The Stages Of My Quarter-Life Crisis

The Stages Of My Quarter-Life Crisis

Soon after starting my grown up job, I felt lost more than ever.
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After spending the last 16 years in school, I was finally out with my fancy new degree to start my career path. I started my “big girl” job the Monday after I graduated from college. For the past sixteen years, I had been expected to graduate from high school, pick a specific career path, go to college and study that career path, graduate with a bachelor’s degree and start my career. I loved the idea of being grown up, getting my own place, paying bills, working hard and working up the chain. Soon after starting my grown up job, I felt lost more than ever.

For once in my life, I was completely free to live my life how I wanted and that was extremely scary. I had been living my life fulfilling expectations that were set for me by society. I felt so very stuck and lost. How could I feel so lost? I had been making decisions for the past sixteen years, so how could I be so unhappy with my life? I felt like I was having a midlife crisis at the young age of 21! I still had not had any adventure or learned about the world. I had learned so much about the world of Human Services and exactly what career I wanted and what kind of future I wanted, but yet I hadn’t even started living my life.

Being 21 is Very Difficult

By half of society, you are viewed as a young adult and should start paying bills, living on your own, starting your career, etc. On the other hand, you are only 21 so you don’t really know anything, so your opinion doesn’t matter as much. Also to want marriage or kids is extremely odd because you're only 21. I struggled every day with what I wanted. Sometimes I felt older than I was and felt like it was time to think about settling down, other days I felt like I was only 21 and what was I doing.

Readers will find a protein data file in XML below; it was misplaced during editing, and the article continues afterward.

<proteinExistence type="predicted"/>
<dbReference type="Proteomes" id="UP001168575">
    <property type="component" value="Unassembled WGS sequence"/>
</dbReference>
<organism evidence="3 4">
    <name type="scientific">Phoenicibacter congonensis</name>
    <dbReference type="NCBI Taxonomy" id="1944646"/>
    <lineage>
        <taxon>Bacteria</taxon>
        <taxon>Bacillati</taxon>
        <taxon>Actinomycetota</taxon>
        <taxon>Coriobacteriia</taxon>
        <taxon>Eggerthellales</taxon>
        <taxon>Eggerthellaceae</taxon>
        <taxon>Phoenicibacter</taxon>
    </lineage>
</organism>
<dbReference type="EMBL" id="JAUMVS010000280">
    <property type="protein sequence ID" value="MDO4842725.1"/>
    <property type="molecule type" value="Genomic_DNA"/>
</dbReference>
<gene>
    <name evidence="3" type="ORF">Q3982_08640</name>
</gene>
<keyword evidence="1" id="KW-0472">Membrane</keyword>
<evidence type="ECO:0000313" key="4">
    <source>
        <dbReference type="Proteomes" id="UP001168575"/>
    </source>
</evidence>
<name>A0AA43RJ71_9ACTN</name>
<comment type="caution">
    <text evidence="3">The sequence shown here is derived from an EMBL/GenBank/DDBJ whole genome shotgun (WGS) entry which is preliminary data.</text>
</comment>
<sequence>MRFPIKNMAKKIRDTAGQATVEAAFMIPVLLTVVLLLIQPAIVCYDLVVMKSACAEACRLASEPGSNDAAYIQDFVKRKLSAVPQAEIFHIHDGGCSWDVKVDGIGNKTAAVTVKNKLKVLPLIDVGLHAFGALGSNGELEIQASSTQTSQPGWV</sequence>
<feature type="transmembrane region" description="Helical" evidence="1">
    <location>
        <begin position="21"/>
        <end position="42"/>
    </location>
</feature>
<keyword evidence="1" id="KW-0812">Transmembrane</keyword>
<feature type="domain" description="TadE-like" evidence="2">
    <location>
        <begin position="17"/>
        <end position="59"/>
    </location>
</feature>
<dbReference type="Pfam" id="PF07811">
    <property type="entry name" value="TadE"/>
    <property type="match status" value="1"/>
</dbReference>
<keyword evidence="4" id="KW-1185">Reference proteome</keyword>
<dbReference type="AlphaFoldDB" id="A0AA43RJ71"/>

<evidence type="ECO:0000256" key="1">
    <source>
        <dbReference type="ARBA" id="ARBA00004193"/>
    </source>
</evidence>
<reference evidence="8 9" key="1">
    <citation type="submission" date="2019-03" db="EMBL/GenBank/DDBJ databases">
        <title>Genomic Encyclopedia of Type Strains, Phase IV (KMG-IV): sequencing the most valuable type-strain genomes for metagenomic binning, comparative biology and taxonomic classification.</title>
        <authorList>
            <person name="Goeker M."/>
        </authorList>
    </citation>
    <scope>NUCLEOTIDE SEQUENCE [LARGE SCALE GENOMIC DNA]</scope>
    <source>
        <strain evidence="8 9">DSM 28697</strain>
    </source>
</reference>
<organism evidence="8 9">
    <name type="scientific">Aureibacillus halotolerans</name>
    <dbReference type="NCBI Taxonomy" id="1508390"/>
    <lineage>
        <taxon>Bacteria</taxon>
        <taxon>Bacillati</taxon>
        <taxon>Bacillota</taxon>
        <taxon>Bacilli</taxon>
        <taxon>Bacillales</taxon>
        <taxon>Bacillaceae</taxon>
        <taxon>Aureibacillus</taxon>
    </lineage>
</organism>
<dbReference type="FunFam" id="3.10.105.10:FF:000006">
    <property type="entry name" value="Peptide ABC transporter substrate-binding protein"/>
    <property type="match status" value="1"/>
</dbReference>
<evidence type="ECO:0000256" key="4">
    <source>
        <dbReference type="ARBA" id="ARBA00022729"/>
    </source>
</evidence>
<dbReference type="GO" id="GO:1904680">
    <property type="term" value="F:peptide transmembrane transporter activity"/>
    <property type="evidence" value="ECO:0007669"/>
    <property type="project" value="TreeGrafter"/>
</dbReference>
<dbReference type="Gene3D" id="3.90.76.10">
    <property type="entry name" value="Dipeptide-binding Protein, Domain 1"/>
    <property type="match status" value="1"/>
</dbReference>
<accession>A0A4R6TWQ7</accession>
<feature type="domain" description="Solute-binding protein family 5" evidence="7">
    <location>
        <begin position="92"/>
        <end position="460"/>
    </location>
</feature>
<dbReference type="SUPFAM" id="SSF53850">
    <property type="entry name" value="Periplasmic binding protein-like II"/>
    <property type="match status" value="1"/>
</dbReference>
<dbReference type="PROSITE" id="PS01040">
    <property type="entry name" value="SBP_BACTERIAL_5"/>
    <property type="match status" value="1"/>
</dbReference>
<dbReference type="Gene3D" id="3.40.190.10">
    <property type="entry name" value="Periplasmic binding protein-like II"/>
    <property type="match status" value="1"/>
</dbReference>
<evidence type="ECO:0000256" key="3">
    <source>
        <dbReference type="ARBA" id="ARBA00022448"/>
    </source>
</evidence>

Never Knowing What I Want

For as long as I could think getting a job going home making a nice dinner and spending time with my loved ones was exactly what I wanted until I actually started doing that. Lucky enough for me, I am dating someone who goes with the flow and is always looking for adventure. The Monday after a long weekend during the summer is always so depressing. This particular Monday was extra depressing. I got to work and just was so unhappy about being there that I took my lunch early and called my boyfriend. I vented about how I had only ever lived in NY, that I am never brave enough to try something else or go anywhere else, and that it was the time I venture out. By that Friday, we made the decision to quit our jobs, sell our furniture, pack our cars, and move to California.

Following Through With Our Plan

The scariest thing I have ever had to do in my life was telling my parents and family that I was moving 3,000 miles away from home. It didn’t help much that my brother also was planning to tell them that he joined the Marines. We clearly have poor planning skills. I told my parents that I was only 21 and I had started to settle already and that it scared me and that I wanted some adventure and I wanted to live somewhere else for a while so I could see what it was all about.